U.S. builder confidence in the market for new single-family homes was further shaken in October due to continuing problems in the mortgage market, substantial inventories of unsold units, and the perceived effect that negative media coverage is having on potential buyers, according to the latest National Association of Home Builders/Wells Fargo Housing Market Index (HMI), released today. The HMI fell two more points to 18 in October, its lowest point since the series began in January of 1985.
"Consumers are still trying to sort out market realities and get the best deals they can," noted NAHB Chief Economist David Seiders. "Many prospective buyers may very well have unrealistic expectations regarding new-home prices as well as how much they can expect to receive for their existing homes. When the market is in proper balance, people can recognize a good deal when it comes along; at this point, they view a good deal as a moving target."
The positive news from today's report, said Seiders, is that builder expectations for sales conditions in the next six months held steady at 26. "Builders believe they are taking the right steps to reduce inventories and position themselves for the market recovery that lies ahead," he said. "Indeed, NAHB's housing forecast indicates that home sales should stabilize within the next six months and show significant improvement during the second half of next year."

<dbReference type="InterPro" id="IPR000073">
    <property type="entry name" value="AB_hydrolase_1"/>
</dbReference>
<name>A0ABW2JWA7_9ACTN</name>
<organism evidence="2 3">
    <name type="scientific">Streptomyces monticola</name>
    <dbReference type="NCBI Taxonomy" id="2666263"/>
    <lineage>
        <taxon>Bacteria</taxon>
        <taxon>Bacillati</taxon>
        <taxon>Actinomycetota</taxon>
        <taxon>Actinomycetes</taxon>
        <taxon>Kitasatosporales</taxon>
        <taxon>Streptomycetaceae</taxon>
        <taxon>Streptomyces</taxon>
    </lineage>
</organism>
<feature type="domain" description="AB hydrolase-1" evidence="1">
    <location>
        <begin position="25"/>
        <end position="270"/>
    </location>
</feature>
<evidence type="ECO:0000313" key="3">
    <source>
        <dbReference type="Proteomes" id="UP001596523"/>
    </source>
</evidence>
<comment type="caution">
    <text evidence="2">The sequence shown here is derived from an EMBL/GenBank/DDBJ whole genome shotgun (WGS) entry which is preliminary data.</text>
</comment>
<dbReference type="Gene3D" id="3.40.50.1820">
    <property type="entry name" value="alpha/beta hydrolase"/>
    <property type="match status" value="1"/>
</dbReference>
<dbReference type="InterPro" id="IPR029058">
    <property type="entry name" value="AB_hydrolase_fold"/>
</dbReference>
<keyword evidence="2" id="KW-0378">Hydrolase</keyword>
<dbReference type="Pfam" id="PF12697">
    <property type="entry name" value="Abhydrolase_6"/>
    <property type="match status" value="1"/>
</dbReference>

Regionally, the West part of the United States accounted for a substantial portion of the decline in builder confidence this month, with a four-point reduction in its HMI to 14. The Northeast and South each reported one-point declines to 26 and 21, respectively, while the Midwest posted a two-point gain to 15.